When we talk about the changes in a place over time, we often use the word evolution. But this word implies a linear narrative, all moving in one direction, onward and upward. Vergara's images of Harlem portray the city as an ebb and flow of ocean tides or the swinging of a pendulum, constantly moving back and forth, exchanging optimism and pessimism as the dominant mood across the years. In a similar manner to William Christenberry's images of the same buildings taken over decades in the rural South, Vergara has revisited similar storefronts and vacant lots from time to time, finding that what was once a smoke shop is now a record store or a hair salon. At one level, his documentation of the transformations going on is anthropological, a categorization of life in the micro neighborhoods of single city blocks. At another deeper level, I think these pictures capture the spirit of the inhabitants, a natural sense of reuse and recycling, of building on top of the old to discover and enable something new.
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Indeed, this whole exhibit seems to center on the idea of constant replacement, of new graffiti painted over the old, of decaying buildings being torn down to make room for new ones, of spaces that were once used for one purpose now being used for another. In some ways, Vergara's pictures document the deep roots of the community, the history of these places, the memories of what came before. Seeing a group of images of a single location over the years allows us to excavate the site, to see its changes, and step back in time over and over to get a feel for what life was like back then, so we can compare it to what has come since.
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Vergara's pictures of the people of Harlem (with a nod to Helen Levitt) portray a remarkably durable and resilient bunch, people who have seen it all (the good and the bad) in the past decades, who have celebrated small triumphs and experienced hard times, but are still around to laugh and cry about it. While many of Vergara's pictures of other decaying cities have a despondent, bombed out, no solution mood, his Harlem images are full of life and activity, a sense that this place will always renew itself, drawing on its history from within, to make a path somewhere new.
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Collector's POV: Camilo José Vergara is represented by Rose Gallery in Santa Monica, CA, (here), but I couldn't find any New York gallery representation for his work. (If he is represented in NY, please leave it in the comments.) There have been very few, if any, images by Vergara available in the secondary markets in the past few years, so interested collectors will need to follow up at retail.
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To my eye, the time-lapse grids of changing storefronts are the most successful of the images in the show and the ones that would work best separated out from the larger narrative flow; there are quite a few pictures that really only work in the context of the exhibit and would be less successful if forced to stand alone. That said, I think the best format for this work would be the book form, where many more images could easily be sequenced to tell the more complex story of the neighborhood and its people that Vergara has so effectively captured.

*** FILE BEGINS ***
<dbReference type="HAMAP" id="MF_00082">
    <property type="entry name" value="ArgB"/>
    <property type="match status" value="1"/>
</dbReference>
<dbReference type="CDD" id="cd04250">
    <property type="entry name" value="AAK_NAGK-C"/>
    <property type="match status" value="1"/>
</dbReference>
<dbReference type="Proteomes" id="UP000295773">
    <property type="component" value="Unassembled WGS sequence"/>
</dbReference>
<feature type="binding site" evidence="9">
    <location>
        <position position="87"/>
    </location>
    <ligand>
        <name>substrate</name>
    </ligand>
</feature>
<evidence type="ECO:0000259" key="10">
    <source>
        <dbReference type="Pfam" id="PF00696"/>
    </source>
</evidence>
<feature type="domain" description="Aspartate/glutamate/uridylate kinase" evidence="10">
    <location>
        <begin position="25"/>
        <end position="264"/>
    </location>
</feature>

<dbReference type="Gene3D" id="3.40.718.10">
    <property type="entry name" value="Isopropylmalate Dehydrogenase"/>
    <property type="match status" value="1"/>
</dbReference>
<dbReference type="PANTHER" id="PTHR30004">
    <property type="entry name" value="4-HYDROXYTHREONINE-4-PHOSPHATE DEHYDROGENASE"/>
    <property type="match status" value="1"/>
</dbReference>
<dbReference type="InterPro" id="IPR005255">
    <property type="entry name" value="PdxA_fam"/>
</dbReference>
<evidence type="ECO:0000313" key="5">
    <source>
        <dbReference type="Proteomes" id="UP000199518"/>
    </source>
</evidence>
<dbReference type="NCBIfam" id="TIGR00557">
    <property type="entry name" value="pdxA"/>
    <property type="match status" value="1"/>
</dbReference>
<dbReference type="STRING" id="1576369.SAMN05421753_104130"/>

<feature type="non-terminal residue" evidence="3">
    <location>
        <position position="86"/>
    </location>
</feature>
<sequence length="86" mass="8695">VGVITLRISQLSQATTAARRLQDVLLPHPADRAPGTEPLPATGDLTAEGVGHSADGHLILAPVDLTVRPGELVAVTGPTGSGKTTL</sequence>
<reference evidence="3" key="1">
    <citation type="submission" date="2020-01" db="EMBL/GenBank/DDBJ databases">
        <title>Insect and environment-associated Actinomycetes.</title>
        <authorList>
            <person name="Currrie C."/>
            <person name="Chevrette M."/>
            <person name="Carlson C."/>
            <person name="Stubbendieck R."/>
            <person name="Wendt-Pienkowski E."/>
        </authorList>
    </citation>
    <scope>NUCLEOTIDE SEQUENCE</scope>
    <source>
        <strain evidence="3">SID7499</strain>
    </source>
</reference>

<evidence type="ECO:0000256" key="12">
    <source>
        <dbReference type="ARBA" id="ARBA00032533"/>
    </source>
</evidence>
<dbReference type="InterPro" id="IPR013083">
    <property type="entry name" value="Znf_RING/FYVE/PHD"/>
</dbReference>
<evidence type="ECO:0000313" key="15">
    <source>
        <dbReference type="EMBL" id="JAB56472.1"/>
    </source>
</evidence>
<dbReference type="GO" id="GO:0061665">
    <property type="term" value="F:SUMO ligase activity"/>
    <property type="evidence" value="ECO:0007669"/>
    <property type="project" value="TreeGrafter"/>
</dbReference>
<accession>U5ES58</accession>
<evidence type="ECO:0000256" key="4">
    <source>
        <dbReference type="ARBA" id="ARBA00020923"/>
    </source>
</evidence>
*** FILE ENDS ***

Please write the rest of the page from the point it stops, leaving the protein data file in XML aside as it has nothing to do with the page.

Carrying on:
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Rating: ** (two stars) VERY GOOD (rating system described here)
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Transit Hub:
  • Invisible Cities (here)
  • Reviews: NY Times (here), Smithsonian magazine (here)
  • Storefront Churches exhibit at National Building Museum, 2009 (here)
  • Where We Live: Photographs of America from the Berman Collection, Getty, 2007 (here)
  • American Ruins (here)
Through July 12th

170 Central Park West
New York, NY 10024

Landmarks of New York @NYHS

JTF (just the facts): A total of 80 black and white photographs, framed in black and matted, and hung against orange walls and pillars in a single gallery space. 46 different photographers are represented in the show. Each of the images was taken at the time the specific building was designated a landmark, starting in the mid 1960s. (Installation shots at right.)

Comments/Context: This exhibition was designed to commemorate the 40th anniversary of the New York City Landmarks Law. Since 1965, over 1200 individual landmarks in all 5 boroughs have been designated, covering buildings constructed between 1640 and 1967. For each building in the show, a single photograph has been selected, and the wall text includes information about the building, its importance, the architect, and the photographer.

The exhibit is divided into six time periods. I've included some of the stand out buildings from each period as examples of what's on view (there are many more beyond these in each section):

  • 1641-1848: City Hall
  • 1849-1889: Brooklyn Bridge, Metropolitan Museum, Statue of Liberty, St. Patrick's Cathedral, Central Park